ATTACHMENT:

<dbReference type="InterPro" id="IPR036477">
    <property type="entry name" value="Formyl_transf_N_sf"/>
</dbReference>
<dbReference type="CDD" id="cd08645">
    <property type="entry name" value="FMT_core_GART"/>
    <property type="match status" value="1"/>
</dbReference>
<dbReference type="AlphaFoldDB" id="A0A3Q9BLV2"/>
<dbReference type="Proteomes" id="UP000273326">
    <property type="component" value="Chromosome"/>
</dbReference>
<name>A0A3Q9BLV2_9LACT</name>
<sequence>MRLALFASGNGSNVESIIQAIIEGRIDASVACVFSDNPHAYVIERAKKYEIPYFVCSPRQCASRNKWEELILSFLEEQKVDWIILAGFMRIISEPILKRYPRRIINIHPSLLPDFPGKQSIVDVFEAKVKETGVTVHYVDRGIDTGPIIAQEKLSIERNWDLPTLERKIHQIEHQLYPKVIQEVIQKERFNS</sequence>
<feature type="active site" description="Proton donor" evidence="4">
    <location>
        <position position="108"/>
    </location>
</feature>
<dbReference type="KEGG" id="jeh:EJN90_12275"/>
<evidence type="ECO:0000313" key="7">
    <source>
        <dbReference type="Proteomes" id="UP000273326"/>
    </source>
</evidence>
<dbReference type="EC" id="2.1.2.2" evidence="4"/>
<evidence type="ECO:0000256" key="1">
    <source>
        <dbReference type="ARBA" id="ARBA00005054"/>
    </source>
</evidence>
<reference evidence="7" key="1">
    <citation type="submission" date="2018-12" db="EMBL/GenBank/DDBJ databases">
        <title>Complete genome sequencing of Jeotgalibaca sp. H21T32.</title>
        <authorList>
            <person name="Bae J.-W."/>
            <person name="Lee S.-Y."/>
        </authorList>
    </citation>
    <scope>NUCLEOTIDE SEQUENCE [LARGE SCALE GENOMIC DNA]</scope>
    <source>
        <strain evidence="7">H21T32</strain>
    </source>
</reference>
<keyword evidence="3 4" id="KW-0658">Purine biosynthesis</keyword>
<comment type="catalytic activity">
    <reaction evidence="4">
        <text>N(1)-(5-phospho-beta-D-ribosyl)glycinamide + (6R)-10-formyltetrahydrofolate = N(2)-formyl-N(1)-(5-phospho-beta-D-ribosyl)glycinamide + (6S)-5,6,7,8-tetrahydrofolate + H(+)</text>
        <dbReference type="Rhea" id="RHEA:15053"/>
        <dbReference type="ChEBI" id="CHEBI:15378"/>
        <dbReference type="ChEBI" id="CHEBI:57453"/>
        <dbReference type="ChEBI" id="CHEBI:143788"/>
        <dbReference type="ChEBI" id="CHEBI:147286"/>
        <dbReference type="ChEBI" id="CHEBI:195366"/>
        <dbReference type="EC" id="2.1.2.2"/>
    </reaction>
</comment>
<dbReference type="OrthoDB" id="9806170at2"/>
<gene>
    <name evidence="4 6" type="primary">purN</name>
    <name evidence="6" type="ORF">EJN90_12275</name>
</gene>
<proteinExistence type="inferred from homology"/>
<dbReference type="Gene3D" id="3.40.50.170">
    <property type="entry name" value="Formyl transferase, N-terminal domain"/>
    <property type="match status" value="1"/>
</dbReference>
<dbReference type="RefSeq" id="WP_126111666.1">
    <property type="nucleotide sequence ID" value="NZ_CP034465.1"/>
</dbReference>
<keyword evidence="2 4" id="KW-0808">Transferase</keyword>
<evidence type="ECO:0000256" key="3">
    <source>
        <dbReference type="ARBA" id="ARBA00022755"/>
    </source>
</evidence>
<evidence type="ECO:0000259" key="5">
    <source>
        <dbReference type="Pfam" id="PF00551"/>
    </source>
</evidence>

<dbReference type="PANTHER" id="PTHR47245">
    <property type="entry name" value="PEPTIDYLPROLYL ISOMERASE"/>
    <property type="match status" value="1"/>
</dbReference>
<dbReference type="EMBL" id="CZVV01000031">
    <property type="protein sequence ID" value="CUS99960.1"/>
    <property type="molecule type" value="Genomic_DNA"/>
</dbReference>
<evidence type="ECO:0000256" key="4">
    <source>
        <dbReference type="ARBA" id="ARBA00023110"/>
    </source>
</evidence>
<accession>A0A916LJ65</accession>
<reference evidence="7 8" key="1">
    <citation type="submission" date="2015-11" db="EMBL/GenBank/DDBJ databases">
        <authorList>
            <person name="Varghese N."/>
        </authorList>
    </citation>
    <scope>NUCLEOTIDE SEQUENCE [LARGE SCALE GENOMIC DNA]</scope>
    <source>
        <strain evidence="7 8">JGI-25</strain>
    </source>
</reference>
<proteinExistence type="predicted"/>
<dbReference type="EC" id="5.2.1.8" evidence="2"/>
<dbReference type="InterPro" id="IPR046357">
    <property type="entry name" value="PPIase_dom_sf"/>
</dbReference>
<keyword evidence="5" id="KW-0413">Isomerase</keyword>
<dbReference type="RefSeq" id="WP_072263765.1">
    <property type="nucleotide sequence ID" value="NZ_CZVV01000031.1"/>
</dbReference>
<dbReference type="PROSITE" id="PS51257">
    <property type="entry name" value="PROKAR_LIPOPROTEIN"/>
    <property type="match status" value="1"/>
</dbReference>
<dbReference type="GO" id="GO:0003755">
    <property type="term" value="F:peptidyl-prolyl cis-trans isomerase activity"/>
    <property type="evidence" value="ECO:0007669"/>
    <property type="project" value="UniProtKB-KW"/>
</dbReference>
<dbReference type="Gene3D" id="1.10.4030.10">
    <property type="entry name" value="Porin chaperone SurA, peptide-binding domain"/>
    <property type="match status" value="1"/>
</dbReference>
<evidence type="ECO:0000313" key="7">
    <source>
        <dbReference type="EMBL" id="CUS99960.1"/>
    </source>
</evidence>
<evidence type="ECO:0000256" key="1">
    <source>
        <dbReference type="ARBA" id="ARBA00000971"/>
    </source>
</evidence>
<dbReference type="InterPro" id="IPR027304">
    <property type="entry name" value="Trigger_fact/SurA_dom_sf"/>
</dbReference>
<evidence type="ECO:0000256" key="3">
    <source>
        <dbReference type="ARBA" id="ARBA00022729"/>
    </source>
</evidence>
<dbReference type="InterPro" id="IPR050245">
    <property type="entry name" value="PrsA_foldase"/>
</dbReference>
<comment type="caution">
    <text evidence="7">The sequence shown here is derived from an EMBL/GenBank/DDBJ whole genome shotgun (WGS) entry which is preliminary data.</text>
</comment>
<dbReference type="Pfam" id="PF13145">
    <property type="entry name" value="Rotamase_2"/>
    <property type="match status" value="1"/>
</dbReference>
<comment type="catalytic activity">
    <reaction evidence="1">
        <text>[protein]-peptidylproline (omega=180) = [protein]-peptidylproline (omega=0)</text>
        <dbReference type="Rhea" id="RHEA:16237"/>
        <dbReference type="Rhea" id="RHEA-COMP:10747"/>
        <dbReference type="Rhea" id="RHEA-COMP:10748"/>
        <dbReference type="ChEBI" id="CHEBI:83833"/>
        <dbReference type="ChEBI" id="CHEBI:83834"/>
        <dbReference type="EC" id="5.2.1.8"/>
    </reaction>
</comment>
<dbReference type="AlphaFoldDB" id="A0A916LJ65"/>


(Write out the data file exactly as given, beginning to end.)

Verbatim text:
<dbReference type="InterPro" id="IPR036477">
    <property type="entry name" value="Formyl_transf_N_sf"/>
</dbReference>
<dbReference type="CDD" id="cd08645">
    <property type="entry name" value="FMT_core_GART"/>
    <property type="match status" value="1"/>
</dbReference>
<dbReference type="AlphaFoldDB" id="A0A3Q9BLV2"/>
<dbReference type="Proteomes" id="UP000273326">
    <property type="component" value="Chromosome"/>
</dbReference>
<name>A0A3Q9BLV2_9LACT</name>
<sequence>MRLALFASGNGSNVESIIQAIIEGRIDASVACVFSDNPHAYVIERAKKYEIPYFVCSPRQCASRNKWEELILSFLEEQKVDWIILAGFMRIISEPILKRYPRRIINIHPSLLPDFPGKQSIVDVFEAKVKETGVTVHYVDRGIDTGPIIAQEKLSIERNWDLPTLERKIHQIEHQLYPKVIQEVIQKERFNS</sequence>
<feature type="active site" description="Proton donor" evidence="4">
    <location>
        <position position="108"/>
    </location>
</feature>
<dbReference type="KEGG" id="jeh:EJN90_12275"/>
<evidence type="ECO:0000313" key="7">
    <source>
        <dbReference type="Proteomes" id="UP000273326"/>
    </source>
</evidence>
<dbReference type="EC" id="2.1.2.2" evidence="4"/>
<evidence type="ECO:0000256" key="1">
    <source>
        <dbReference type="ARBA" id="ARBA00005054"/>
    </source>
</evidence>
<reference evidence="7" key="1">
    <citation type="submission" date="2018-12" db="EMBL/GenBank/DDBJ databases">
        <title>Complete genome sequencing of Jeotgalibaca sp. H21T32.</title>
        <authorList>
            <person name="Bae J.-W."/>
            <person name="Lee S.-Y."/>
        </authorList>
    </citation>
    <scope>NUCLEOTIDE SEQUENCE [LARGE SCALE GENOMIC DNA]</scope>
    <source>
        <strain evidence="7">H21T32</strain>
    </source>
</reference>
<keyword evidence="3 4" id="KW-0658">Purine biosynthesis</keyword>
<comment type="catalytic activity">
    <reaction evidence="4">
        <text>N(1)-(5-phospho-beta-D-ribosyl)glycinamide + (6R)-10-formyltetrahydrofolate = N(2)-formyl-N(1)-(5-phospho-beta-D-ribosyl)glycinamide + (6S)-5,6,7,8-tetrahydrofolate + H(+)</text>
        <dbReference type="Rhea" id="RHEA:15053"/>
        <dbReference type="ChEBI" id="CHEBI:15378"/>
        <dbReference type="ChEBI" id="CHEBI:57453"/>
        <dbReference type="ChEBI" id="CHEBI:143788"/>
        <dbReference type="ChEBI" id="CHEBI:147286"/>
        <dbReference type="ChEBI" id="CHEBI:195366"/>
        <dbReference type="EC" id="2.1.2.2"/>
    </reaction>
</comment>
<dbReference type="OrthoDB" id="9806170at2"/>
<gene>
    <name evidence="4 6" type="primary">purN</name>
    <name evidence="6" type="ORF">EJN90_12275</name>
</gene>
<proteinExistence type="inferred from homology"/>
<dbReference type="Gene3D" id="3.40.50.170">
    <property type="entry name" value="Formyl transferase, N-terminal domain"/>
    <property type="match status" value="1"/>
</dbReference>
<dbReference type="RefSeq" id="WP_126111666.1">
    <property type="nucleotide sequence ID" value="NZ_CP034465.1"/>
</dbReference>
<keyword evidence="2 4" id="KW-0808">Transferase</keyword>
<evidence type="ECO:0000256" key="3">
    <source>
        <dbReference type="ARBA" id="ARBA00022755"/>
    </source>
</evidence>
<evidence type="ECO:0000259" key="5">
    <source>
        <dbReference type="Pfam" id="PF00551"/>
    </source>
</evidence>

<dbReference type="PANTHER" id="PTHR47245">
    <property type="entry name" value="PEPTIDYLPROLYL ISOMERASE"/>
    <property type="match status" value="1"/>
</dbReference>
<dbReference type="EMBL" id="CZVV01000031">
    <property type="protein sequence ID" value="CUS99960.1"/>
    <property type="molecule type" value="Genomic_DNA"/>
</dbReference>
<evidence type="ECO:0000256" key="4">
    <source>
        <dbReference type="ARBA" id="ARBA00023110"/>
    </source>
</evidence>
<accession>A0A916LJ65</accession>
<reference evidence="7 8" key="1">
    <citation type="submission" date="2015-11" db="EMBL/GenBank/DDBJ databases">
        <authorList>
            <person name="Varghese N."/>
        </authorList>
    </citation>
    <scope>NUCLEOTIDE SEQUENCE [LARGE SCALE GENOMIC DNA]</scope>
    <source>
        <strain evidence="7 8">JGI-25</strain>
    </source>
</reference>
<proteinExistence type="predicted"/>
<dbReference type="EC" id="5.2.1.8" evidence="2"/>
<dbReference type="InterPro" id="IPR046357">
    <property type="entry name" value="PPIase_dom_sf"/>
</dbReference>
<keyword evidence="5" id="KW-0413">Isomerase</keyword>
<dbReference type="RefSeq" id="WP_072263765.1">
    <property type="nucleotide sequence ID" value="NZ_CZVV01000031.1"/>
</dbReference>
<dbReference type="PROSITE" id="PS51257">
    <property type="entry name" value="PROKAR_LIPOPROTEIN"/>
    <property type="match status" value="1"/>
</dbReference>
<dbReference type="GO" id="GO:0003755">
    <property type="term" value="F:peptidyl-prolyl cis-trans isomerase activity"/>
    <property type="evidence" value="ECO:0007669"/>
    <property type="project" value="UniProtKB-KW"/>
</dbReference>
<dbReference type="Gene3D" id="1.10.4030.10">
    <property type="entry name" value="Porin chaperone SurA, peptide-binding domain"/>
    <property type="match status" value="1"/>
</dbReference>
<evidence type="ECO:0000313" key="7">
    <source>
        <dbReference type="EMBL" id="CUS99960.1"/>
    </source>
</evidence>
<evidence type="ECO:0000256" key="1">
    <source>
        <dbReference type="ARBA" id="ARBA00000971"/>
    </source>
</evidence>
<dbReference type="InterPro" id="IPR027304">
    <property type="entry name" value="Trigger_fact/SurA_dom_sf"/>
</dbReference>
<evidence type="ECO:0000256" key="3">
    <source>
        <dbReference type="ARBA" id="ARBA00022729"/>
    </source>
</evidence>
<dbReference type="InterPro" id="IPR050245">
    <property type="entry name" value="PrsA_foldase"/>
</dbReference>
<comment type="caution">
    <text evidence="7">The sequence shown here is derived from an EMBL/GenBank/DDBJ whole genome shotgun (WGS) entry which is preliminary data.</text>
</comment>
<dbReference type="Pfam" id="PF13145">
    <property type="entry name" value="Rotamase_2"/>
    <property type="match status" value="1"/>
</dbReference>
<comment type="catalytic activity">
    <reaction evidence="1">
        <text>[protein]-peptidylproline (omega=180) = [protein]-peptidylproline (omega=0)</text>
        <dbReference type="Rhea" id="RHEA:16237"/>
        <dbReference type="Rhea" id="RHEA-COMP:10747"/>
        <dbReference type="Rhea" id="RHEA-COMP:10748"/>
        <dbReference type="ChEBI" id="CHEBI:83833"/>
        <dbReference type="ChEBI" id="CHEBI:83834"/>
        <dbReference type="EC" id="5.2.1.8"/>
    </reaction>
</comment>
<dbReference type="AlphaFoldDB" id="A0A916LJ65"/>